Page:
Most assumed it would be a long title reign for “The Hammer,” especially since his first title defense was against Maurice Smith, who is primarily a striker, and the general consensus in the sport at the time was that wrestling was a necessity to win in the UFC.
Smith put that notion to sleep when his educated guard, better conditioning, and precise striking were all key ingredients in taking the title away from the muscular champion at UFC 12.
Coleman held the title for five months and never defended it.
3. Matt Serra
Matt Serra became the owner of the biggest upset in MMA history when he stopped welterweight champion Georges St. Pierre in the first round at UFC 69.
Serra then accepted a role as coach on The Ultimate Fighter to heat up his rivalry with former champ Matt Hughes, who took the place of opposing coach. The feud was brought to a boil, with fans craving to see who would win after so much pre-fight talk.
However, just over a month before their fight, Serra was forced to pull out with a back injury, and St. Pierre took his place, getting a win over Hughes.
Instead, Serra's first defense would be against the man he took the belt from, and the rematch would be less than two weeks after the year anniversary of Serra's shocking upset to win the title.
In the rematch, the fight went how many expected the first to go, and Serra was completely controlled until being stopped in the second round.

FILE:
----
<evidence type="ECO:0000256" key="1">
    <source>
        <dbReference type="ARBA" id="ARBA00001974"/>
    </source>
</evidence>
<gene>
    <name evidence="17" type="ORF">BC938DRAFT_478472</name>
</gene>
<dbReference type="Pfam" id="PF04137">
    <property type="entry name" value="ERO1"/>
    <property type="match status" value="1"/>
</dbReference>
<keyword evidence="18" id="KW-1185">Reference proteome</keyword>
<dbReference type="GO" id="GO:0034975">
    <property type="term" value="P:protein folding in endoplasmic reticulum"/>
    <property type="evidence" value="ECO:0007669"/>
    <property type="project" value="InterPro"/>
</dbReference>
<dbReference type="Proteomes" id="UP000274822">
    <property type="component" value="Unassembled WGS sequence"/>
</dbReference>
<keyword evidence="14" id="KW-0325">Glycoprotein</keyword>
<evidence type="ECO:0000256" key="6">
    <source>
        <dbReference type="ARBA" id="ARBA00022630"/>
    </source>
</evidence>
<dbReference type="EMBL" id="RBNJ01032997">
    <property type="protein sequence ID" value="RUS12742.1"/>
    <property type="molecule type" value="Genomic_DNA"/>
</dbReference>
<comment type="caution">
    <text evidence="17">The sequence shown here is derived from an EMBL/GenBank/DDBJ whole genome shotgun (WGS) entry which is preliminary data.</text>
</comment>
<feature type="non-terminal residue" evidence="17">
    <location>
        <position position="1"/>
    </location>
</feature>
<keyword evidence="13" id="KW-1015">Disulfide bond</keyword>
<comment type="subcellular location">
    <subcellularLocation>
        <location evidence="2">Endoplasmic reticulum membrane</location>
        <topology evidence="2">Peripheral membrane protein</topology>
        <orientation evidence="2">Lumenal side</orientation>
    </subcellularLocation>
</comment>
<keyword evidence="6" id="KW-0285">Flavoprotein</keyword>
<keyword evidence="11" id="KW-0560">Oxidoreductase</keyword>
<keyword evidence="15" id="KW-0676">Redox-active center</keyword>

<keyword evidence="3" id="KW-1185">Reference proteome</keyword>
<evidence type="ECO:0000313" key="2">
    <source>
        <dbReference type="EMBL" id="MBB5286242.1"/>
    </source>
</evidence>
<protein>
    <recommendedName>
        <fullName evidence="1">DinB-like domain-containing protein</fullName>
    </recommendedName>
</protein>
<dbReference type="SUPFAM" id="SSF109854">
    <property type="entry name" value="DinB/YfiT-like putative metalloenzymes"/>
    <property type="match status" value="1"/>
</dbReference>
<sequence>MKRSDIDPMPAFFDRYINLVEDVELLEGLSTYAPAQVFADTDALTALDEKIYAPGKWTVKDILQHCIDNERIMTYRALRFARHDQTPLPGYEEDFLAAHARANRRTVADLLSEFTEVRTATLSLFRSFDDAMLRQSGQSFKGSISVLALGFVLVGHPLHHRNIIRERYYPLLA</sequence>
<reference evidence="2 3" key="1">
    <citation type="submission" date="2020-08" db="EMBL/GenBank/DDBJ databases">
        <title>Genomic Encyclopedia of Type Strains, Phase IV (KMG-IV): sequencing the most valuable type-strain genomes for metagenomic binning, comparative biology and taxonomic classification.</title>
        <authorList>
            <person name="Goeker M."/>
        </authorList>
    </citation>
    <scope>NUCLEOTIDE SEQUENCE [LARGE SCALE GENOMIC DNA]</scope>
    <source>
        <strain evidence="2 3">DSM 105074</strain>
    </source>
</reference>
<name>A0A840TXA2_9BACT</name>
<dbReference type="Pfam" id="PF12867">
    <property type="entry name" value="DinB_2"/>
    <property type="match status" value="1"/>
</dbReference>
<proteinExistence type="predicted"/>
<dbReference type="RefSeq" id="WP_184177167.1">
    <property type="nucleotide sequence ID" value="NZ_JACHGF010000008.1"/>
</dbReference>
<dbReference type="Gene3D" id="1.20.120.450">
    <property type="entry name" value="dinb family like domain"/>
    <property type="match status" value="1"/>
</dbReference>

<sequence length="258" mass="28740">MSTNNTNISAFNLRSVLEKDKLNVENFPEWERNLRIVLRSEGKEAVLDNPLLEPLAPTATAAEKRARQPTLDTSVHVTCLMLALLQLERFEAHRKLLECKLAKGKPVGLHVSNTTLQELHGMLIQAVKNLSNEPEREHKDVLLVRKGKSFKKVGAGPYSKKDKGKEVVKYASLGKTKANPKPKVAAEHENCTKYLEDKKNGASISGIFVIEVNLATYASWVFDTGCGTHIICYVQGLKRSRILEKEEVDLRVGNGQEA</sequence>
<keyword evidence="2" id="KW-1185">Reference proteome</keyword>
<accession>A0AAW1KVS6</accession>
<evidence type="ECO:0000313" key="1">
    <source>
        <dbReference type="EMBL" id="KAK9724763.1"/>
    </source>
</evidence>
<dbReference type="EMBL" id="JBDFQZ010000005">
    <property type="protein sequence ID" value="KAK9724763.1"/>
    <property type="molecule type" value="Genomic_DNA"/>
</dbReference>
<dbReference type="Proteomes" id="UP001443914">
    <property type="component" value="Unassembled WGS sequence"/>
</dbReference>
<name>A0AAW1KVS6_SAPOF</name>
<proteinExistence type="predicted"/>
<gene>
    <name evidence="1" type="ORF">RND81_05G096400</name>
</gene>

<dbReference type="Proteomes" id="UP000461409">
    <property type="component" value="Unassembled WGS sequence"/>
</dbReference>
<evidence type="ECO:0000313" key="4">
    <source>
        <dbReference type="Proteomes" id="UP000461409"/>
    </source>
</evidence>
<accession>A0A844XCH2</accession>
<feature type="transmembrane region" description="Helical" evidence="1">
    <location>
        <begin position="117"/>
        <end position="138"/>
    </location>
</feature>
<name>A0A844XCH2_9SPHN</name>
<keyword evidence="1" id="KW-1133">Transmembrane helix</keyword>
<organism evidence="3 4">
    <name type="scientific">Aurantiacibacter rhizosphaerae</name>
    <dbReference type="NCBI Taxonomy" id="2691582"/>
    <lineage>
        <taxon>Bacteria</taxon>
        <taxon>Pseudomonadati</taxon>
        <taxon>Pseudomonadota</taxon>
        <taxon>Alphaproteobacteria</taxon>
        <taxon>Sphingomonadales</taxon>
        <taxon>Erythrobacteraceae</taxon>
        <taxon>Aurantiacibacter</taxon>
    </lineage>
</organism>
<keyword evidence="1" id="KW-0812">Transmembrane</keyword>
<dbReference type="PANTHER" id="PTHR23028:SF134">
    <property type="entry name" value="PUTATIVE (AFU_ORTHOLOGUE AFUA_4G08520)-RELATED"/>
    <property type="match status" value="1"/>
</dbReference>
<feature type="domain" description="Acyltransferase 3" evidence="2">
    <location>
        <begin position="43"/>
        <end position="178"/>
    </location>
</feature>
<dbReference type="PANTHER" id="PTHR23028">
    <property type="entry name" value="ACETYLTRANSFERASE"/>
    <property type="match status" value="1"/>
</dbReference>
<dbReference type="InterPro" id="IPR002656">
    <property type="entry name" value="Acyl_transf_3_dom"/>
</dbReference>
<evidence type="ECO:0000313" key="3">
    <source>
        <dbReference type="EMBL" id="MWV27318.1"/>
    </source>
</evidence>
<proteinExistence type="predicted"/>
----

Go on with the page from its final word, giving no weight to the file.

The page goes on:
Serra's reign may have lasted just over a year, but he never was able to defend the title.
2. Brian Bowles
In August of 2009, Brian Bowles was set to challenge the man many considered to be the best bantamweight of all time, Miguel Torres.
The bout started as many had figured with Torres being aggressive and landing multiple hard shots on the chin of Bowles.
To his credit, Bowles took those shots but never lost focus, and seconds later, landed his own punch that dropped Torres to the mat.
A few hard shots on the ground from Bowles and Torres was unconscious. Bowles was the new WEC bantamweight champion.
In his first defense, Bowles was matched with the only once beaten Dominick Cruz. Cruz went on to frustrate Bowles with his constant movement and unorthodox striking for two rounds.
Bowles then quit before coming out for the third, claiming he had a broken hand and could not continue.
His reign lasted seven months but he never defended his title.
1. Vitor Belfort
There are many that discount Belfort's title reign because of the controversial nature of him winning it, but it is a chapter in the history books nonetheless, no matter how short and insignificant it was.
Belfort won the title from Randy Couture at UFC 46 when Vitor grazed Randy with a punch, and part of his glove cut Randy's eye lid. The fight was immediately brought to a halt to check the eye of a wincing Couture.
After the doctors evaluated the cut, the fight was called off because of the dangerous placement of the cut.
Many thought the fight should be called a no-contest because it was a piece of the glove that caused the cut. Still, Belfort was announced the new light heavyweight champion.
In their rematch just seven months later, Couture had his revenge and battered Belfort against the cage for three rounds, leaving blood stains splattered around the octagon.
Belfort did not come out of his corner for the fourth round, and Randy had his title back.
It was the least impressive title reign of any UFC champion.